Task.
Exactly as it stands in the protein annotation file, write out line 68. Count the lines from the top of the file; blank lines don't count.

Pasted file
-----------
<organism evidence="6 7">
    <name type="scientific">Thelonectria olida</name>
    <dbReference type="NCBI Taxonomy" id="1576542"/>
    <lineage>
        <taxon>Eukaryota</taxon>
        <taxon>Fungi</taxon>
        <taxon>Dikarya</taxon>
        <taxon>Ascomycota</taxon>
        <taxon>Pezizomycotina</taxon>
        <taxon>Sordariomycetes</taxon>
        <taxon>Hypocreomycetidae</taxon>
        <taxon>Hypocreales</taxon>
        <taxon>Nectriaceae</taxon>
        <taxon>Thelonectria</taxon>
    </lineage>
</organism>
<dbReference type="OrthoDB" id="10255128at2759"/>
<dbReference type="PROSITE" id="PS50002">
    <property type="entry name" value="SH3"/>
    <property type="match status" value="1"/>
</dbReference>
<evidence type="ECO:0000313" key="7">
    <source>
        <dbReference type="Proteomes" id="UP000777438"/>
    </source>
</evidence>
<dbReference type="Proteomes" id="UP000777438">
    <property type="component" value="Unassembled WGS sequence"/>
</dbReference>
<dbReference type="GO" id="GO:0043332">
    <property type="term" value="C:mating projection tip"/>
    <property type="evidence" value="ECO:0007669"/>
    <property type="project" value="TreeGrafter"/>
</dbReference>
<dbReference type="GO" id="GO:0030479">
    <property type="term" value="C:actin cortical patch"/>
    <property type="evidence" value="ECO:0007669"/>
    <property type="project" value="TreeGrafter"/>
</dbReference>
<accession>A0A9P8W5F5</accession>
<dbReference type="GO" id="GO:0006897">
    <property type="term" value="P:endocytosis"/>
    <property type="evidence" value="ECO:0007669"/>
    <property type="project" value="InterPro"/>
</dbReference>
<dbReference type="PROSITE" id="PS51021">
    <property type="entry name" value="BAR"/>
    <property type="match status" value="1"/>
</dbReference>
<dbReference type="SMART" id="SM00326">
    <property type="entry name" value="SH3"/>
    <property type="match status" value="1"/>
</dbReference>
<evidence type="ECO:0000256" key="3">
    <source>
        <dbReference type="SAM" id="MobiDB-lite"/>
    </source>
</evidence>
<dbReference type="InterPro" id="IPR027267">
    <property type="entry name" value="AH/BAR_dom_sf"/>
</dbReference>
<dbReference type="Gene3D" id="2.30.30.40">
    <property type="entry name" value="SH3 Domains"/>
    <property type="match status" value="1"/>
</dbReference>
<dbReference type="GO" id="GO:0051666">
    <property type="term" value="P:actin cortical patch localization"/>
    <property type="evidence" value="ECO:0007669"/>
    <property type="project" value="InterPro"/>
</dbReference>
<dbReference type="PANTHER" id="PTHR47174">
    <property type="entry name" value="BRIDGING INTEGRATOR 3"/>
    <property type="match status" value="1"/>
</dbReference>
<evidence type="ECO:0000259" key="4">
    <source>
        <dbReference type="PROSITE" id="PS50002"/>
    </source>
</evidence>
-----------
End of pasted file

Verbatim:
    <property type="evidence" value="ECO:0007669"/>